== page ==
I'm the same way. I was diagnosed with motion sickness at the age of 11, and as an adult I can say it has never gone away. I actually had a doctor's note when I was a kid, specifying that I could not ride in the back seat of a moving vehicle. Must be in the front seat. I always felt terrible about this as a child, because it meant my brother was relegated to the back seat forever, when previously we had alternated.



posted on Apr, 6 2018 @ 03:18 PM
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a reply to: Irishhaf

I had to shut my eyes a few times earlier when my mate drove me home from the hospital, could feel my head proper spinning out.
I'd be a mess on a boat, probably laying on the deck.



posted on Apr, 6 2018 @ 03:21 PM
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a reply to: CornishCeltGuy

*fingers crossed*

hope it's nothing serious

X



posted on Apr, 6 2018 @ 03:25 PM
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a reply to: CornishCeltGuy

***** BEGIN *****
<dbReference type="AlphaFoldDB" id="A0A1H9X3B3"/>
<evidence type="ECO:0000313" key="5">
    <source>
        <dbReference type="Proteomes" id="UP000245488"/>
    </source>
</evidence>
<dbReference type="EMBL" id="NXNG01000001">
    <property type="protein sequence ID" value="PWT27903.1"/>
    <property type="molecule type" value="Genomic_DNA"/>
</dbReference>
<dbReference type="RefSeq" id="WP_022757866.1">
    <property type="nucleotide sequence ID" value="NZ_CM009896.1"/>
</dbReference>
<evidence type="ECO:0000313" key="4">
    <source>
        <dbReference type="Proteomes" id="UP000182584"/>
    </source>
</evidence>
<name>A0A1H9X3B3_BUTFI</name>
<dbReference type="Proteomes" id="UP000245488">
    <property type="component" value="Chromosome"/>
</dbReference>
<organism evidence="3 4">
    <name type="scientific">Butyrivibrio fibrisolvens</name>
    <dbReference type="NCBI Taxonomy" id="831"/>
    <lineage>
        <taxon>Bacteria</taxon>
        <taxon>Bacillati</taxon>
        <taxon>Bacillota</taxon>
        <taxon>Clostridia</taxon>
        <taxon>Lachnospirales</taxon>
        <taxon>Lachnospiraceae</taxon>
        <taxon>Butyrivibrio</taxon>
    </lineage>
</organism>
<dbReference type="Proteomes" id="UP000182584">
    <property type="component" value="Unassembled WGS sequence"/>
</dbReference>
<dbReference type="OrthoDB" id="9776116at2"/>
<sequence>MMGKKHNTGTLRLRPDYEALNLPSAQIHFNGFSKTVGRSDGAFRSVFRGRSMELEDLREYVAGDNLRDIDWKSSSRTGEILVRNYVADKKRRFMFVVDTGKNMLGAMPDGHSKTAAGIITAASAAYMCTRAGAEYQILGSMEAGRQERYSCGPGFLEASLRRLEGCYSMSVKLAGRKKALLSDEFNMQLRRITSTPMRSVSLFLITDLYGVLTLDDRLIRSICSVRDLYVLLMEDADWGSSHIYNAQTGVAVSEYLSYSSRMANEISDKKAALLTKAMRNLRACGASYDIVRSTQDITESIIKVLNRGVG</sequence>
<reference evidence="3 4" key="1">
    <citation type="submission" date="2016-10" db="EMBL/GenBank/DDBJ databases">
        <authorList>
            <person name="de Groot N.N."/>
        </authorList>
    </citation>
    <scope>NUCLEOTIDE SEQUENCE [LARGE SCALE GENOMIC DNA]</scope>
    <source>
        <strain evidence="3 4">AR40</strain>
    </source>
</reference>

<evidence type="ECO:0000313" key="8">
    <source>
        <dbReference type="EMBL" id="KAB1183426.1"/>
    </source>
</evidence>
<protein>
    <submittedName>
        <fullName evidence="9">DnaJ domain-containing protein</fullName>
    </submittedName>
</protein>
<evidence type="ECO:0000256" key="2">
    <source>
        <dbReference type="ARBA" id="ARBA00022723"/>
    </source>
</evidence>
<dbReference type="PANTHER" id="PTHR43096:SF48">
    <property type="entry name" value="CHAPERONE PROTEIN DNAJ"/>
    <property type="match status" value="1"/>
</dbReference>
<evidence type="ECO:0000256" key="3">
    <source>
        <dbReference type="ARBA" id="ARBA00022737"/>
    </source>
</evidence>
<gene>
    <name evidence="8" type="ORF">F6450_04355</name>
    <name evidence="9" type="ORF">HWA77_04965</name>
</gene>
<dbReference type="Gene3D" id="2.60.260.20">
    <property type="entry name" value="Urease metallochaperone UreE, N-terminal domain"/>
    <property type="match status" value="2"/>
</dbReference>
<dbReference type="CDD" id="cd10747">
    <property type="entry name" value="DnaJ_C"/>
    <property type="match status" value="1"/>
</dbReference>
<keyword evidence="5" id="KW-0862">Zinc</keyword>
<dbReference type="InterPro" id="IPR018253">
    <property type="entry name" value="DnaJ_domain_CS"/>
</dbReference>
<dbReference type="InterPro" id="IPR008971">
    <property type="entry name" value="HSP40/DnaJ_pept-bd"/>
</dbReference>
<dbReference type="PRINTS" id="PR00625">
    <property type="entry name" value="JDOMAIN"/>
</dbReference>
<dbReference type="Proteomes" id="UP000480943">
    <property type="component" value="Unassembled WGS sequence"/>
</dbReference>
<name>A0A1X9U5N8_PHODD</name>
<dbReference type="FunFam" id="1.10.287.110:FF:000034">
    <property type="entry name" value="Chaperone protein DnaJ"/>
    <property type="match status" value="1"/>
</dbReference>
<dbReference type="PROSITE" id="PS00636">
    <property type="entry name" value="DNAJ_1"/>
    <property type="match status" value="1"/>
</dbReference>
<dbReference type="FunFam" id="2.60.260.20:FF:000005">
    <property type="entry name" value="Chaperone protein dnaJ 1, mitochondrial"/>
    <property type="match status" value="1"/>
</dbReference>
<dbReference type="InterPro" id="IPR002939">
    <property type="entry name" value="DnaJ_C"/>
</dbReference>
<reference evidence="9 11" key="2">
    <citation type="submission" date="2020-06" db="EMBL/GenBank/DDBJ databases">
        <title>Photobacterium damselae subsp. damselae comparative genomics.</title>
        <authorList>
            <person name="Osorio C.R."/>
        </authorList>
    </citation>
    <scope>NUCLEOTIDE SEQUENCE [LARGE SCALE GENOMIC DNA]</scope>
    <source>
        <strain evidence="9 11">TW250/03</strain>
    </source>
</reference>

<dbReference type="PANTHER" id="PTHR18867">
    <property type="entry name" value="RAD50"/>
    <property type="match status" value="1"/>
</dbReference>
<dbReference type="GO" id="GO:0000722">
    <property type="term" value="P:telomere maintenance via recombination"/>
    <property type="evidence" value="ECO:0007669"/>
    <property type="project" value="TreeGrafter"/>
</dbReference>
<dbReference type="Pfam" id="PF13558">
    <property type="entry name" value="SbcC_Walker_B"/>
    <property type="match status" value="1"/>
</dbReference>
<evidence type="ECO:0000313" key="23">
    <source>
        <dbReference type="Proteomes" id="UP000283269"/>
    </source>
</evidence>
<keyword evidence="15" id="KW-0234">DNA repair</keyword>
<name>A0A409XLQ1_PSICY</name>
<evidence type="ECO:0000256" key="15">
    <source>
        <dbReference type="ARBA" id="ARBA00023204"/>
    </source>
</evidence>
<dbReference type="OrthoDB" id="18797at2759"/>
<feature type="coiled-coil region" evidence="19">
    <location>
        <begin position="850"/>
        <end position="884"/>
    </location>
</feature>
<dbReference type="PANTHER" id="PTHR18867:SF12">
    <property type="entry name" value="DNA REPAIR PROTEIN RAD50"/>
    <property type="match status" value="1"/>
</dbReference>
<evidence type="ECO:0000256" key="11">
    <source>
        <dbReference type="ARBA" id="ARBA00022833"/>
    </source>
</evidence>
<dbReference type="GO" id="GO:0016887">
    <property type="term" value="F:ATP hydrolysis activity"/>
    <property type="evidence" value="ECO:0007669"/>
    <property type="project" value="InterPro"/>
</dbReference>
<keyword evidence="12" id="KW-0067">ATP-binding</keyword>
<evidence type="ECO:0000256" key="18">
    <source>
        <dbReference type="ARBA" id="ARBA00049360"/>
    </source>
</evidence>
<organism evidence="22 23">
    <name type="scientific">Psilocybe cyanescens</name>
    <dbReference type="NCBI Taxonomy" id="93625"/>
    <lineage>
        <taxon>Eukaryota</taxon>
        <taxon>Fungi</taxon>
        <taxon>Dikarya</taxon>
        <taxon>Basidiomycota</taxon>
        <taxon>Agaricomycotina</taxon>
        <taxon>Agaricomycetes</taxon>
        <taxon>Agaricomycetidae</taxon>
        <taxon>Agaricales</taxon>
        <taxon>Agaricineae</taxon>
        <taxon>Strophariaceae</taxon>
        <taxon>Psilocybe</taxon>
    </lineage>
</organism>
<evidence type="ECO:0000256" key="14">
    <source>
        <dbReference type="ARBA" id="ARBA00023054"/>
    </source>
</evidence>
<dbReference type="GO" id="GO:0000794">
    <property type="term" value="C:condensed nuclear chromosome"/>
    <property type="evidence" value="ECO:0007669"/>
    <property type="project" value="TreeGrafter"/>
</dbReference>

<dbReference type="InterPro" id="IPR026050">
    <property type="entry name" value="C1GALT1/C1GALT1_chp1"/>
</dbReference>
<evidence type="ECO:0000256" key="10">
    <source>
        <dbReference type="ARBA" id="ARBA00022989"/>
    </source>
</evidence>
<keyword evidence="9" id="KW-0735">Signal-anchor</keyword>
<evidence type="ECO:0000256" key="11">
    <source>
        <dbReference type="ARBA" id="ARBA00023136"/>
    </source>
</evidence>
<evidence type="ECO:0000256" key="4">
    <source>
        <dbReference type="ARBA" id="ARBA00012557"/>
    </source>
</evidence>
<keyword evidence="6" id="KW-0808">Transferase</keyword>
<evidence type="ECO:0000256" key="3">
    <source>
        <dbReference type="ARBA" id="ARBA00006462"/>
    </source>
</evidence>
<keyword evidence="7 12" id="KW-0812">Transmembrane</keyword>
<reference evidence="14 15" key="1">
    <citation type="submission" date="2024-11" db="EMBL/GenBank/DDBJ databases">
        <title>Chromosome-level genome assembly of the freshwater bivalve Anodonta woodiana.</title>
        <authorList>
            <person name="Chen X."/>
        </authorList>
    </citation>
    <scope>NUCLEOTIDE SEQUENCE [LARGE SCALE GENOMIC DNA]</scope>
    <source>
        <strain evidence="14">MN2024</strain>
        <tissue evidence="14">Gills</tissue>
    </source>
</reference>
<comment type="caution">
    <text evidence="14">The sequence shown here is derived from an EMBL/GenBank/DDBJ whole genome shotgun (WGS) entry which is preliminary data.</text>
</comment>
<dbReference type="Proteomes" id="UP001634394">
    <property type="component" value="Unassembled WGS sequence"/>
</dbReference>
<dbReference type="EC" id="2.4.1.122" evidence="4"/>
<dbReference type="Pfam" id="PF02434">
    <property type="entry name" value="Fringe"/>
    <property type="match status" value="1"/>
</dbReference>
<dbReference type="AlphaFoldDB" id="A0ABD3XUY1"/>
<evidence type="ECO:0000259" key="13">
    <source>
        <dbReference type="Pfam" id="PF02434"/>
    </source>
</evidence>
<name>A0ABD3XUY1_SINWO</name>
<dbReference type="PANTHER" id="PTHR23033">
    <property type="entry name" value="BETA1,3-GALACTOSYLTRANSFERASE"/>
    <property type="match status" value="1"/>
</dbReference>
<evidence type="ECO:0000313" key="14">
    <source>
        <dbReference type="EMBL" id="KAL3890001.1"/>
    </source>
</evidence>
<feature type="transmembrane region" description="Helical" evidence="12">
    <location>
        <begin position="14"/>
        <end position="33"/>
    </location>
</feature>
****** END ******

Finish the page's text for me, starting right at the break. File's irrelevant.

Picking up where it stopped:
Yea I was a great disappointment to my dad when it came to that, he had a 30' power boat we would go fishing on within 30 mins of losing sight of land I would be puking my guts out.


But on his airboat fishing in the marsh areas I am fine, its really weird.



posted on Apr, 6 2018 @ 03:40 PM
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a reply to: TNMockingbird

Thank you
x
I can barely function at the moment though which is a bummer, hopefully will know more next week.
Funny story though, there was a cop at Triage next to me and I asked him what happened to his badly cut face (thinking criminal scuffle or something) but no, he laughed embarrased, was getting out of his patrol car, caught his boot in the footwell and stoved his face into the pavement. Poor guy, all his mates are teasing him lol



posted on Apr, 6 2018 @ 04:55 PM